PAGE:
Vitamin D deficiency

This is the third article in the series of key nutritional deficiencies to avoid so that we can enjoy life in good health.

Dr. Natasha Campbell-McBride believes, “Our recent misguided fear of sun and avoidance of cholesterol-rich foods have created an epidemic of vitamin D deficiency in the Western world.” Studies show a link between vitamin D deficiency and insulin resistance, demonstrating that it is essential for controlling blood sugar. Deficiency is also believed to cause or contribute to heart disease, high blood pressure, auto-immune illness, obesity, osteoarthritis, muscle weakness, cancer, and weakened immune system.

Foods that are good sources of vitamin D:
•    wild fish
•    cod liver oil
•    shellfish
•    butter
•    egg yolks

Exposure to adequate amounts of sunlight directly on our skin is still a key source of vitamin D.  Yes, be sensible about your exposure without sunscreen. Your skin pigmentation, age, the latitude, weather, season, and time of day all affect how much (if any) vitamin D your body will produce.  As a very generalized rule, though, about 20 minutes midday in the summertime for pale-skinned adults, arms and legs exposed, several times per week, will likely provide what you need at that time of year. Take care not to burn!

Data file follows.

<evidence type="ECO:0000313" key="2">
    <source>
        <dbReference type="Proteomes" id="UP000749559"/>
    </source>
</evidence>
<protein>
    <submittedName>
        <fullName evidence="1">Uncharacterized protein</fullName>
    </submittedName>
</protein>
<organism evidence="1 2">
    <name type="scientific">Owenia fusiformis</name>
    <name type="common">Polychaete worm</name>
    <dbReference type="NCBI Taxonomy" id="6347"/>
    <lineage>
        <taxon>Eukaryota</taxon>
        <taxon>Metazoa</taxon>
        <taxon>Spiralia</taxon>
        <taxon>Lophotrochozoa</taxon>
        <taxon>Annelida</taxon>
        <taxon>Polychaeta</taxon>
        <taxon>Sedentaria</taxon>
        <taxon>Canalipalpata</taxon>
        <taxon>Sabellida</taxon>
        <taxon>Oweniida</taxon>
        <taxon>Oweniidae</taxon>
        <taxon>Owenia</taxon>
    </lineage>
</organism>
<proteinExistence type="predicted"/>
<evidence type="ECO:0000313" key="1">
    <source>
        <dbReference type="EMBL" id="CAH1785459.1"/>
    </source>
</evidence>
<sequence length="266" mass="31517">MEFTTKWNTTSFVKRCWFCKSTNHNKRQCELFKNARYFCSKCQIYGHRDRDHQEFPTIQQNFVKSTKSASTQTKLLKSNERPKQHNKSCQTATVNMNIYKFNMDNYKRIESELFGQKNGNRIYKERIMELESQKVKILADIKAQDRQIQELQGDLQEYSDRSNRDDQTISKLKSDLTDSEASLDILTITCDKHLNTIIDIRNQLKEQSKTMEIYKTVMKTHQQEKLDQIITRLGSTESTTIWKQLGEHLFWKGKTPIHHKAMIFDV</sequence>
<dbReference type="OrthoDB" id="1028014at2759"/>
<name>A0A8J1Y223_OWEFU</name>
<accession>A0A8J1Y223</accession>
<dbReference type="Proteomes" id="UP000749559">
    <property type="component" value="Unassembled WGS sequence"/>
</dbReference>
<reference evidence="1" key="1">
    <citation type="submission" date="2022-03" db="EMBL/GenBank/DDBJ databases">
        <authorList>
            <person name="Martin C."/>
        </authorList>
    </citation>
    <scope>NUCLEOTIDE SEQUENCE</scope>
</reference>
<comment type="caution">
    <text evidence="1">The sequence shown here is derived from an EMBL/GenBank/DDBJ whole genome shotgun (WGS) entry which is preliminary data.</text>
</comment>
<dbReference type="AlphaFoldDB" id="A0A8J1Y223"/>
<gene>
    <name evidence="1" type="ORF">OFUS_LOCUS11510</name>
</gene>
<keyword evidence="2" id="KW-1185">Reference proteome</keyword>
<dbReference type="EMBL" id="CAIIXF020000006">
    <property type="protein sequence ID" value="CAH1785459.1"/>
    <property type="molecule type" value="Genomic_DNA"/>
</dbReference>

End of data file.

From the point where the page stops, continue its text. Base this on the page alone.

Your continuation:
Many of us live in areas of the world where we obtain no vitamin D from the sun for much of the year.  In addition to food sources, you may want to consider a supplement. Be sure you avoid D2 (Ergocalciferol) and instead find a good quality vitamin D3 (Cholecalciferol) which is better utilized by the body.